The forecast was horrendous: gales and sleet – not anyone much’s idea of fun. Gussy and I had hoped to climb Mt Mueller with HWC, as then we could get past the locked gate barring cars from a decent entry point, but, perhaps not surprisingly, we were the only two who turned up. The leader bailed out, and so I decided to take young Gus (9) to climb Trestle Mountain instead. We’d approach via the Mountain River track, which I find to be very beautiful: I love the mossy greenness of its path, and the fact that it is more a pad than a highway, which all too many Tassie paths are becoming these days. The forest would protect us from the wind right up until the final saddle, I decided. The light rain cum snow, we’d just take on board as we went.
The other thing I like about this path is that it is very, very steep: almost unrelenting, and I just love the act of climbing. Perhaps the steepness is what has saved it from highway status. We would warm up nice and quickly. (The temperatures were not, at this stage, exactly appealing.) Looking up into the thick mist, I told Gus we only had about 20% chance of making the summit, but we’d at least have a workout.
Up we climbed, Gussy doing very well indeed, and the saddle between Trestle and Collins Bonnet getting ever nearer. I had already increased our chances of summiting to 75%, but no higher, even though the summit was very near now, because I feared the blast across its wind-tunnel might be prohibitive, and we were only in this for enjoyment, so if Gussy found it unpleasant, we would immediately about-turn. He was, at this stage, worried about gusts and ice on top, which was another reason for the low percentage so high. I pointed out the rocks ahead that lie under the summit, and said if we made it that far, I’d increase our chances to 90%, but I wasn’t committing to a sure summit before I could see it close by.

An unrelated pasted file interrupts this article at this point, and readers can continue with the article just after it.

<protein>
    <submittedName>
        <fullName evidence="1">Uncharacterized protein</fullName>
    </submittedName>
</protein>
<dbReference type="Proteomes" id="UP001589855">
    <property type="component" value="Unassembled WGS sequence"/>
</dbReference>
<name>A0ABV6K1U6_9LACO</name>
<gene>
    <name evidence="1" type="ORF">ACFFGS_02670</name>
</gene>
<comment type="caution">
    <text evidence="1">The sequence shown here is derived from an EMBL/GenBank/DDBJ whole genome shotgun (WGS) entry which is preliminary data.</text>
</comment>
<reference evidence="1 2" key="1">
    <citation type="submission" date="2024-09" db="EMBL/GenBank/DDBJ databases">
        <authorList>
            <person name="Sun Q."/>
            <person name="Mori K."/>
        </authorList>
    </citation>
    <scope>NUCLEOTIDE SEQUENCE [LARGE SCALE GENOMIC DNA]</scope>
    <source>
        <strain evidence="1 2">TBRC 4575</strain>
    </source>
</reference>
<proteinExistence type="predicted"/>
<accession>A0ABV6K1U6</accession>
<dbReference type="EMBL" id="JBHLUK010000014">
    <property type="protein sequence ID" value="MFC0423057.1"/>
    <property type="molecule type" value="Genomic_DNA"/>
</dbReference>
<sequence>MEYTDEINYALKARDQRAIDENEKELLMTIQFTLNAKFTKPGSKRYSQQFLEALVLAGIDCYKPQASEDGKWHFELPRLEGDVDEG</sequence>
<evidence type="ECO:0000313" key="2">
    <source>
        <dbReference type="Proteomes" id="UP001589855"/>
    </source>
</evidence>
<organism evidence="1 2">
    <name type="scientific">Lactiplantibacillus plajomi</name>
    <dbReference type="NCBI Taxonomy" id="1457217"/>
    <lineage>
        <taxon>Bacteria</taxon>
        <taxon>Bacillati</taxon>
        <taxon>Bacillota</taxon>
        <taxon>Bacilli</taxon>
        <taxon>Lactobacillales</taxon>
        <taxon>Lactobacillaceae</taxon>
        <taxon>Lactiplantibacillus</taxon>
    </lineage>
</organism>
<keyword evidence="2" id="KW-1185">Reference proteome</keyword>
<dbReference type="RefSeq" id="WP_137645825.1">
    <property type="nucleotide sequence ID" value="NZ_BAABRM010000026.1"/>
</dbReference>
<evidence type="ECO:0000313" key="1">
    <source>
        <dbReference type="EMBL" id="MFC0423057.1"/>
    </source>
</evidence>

The day before, I had had a hard knock in the head with a soccer ball, playing goalie for five primary students who were shooting two balls at me (or the goal), and suddenly felt a little wave of slight, yet passing, dizziness. I asked Gus what he would do if I actually fainted. He said he would phone his parents using my phone (and rattled off their numbers), and, if he couldn’t raise them, then he’d call emergency. He thought his parents would deal better with authorities than a grade 4 student. Good answer Gussy. On we went.
The conditions in the saddle were much milder than we had anticipated, but not pleasant for a rest. On we forged. I was delighted to see tree coverage going up the slope until quite near the summit. I thought we’d definitely get to the 95% point, but may yet be fouled out by gusts and ice on top. Gus liked our odds.
As it was, there was a brief lull in the fighting force of the wind, and we got to the summit, took a brief couple of shots and descended before the fury began again. Gus was not a scrap interested in snacking up there. In fact, he held off having food until we reached the car over two hours later. And there, we refuelled mightily! His mum had packed us a veritable feast, originally planned as a forest or summit one, but now had under more clement conditions down low. It was still lovely there.
Data; 23.63 km equivalents, comprising 14.02 horizontal kms + 961 ms climb.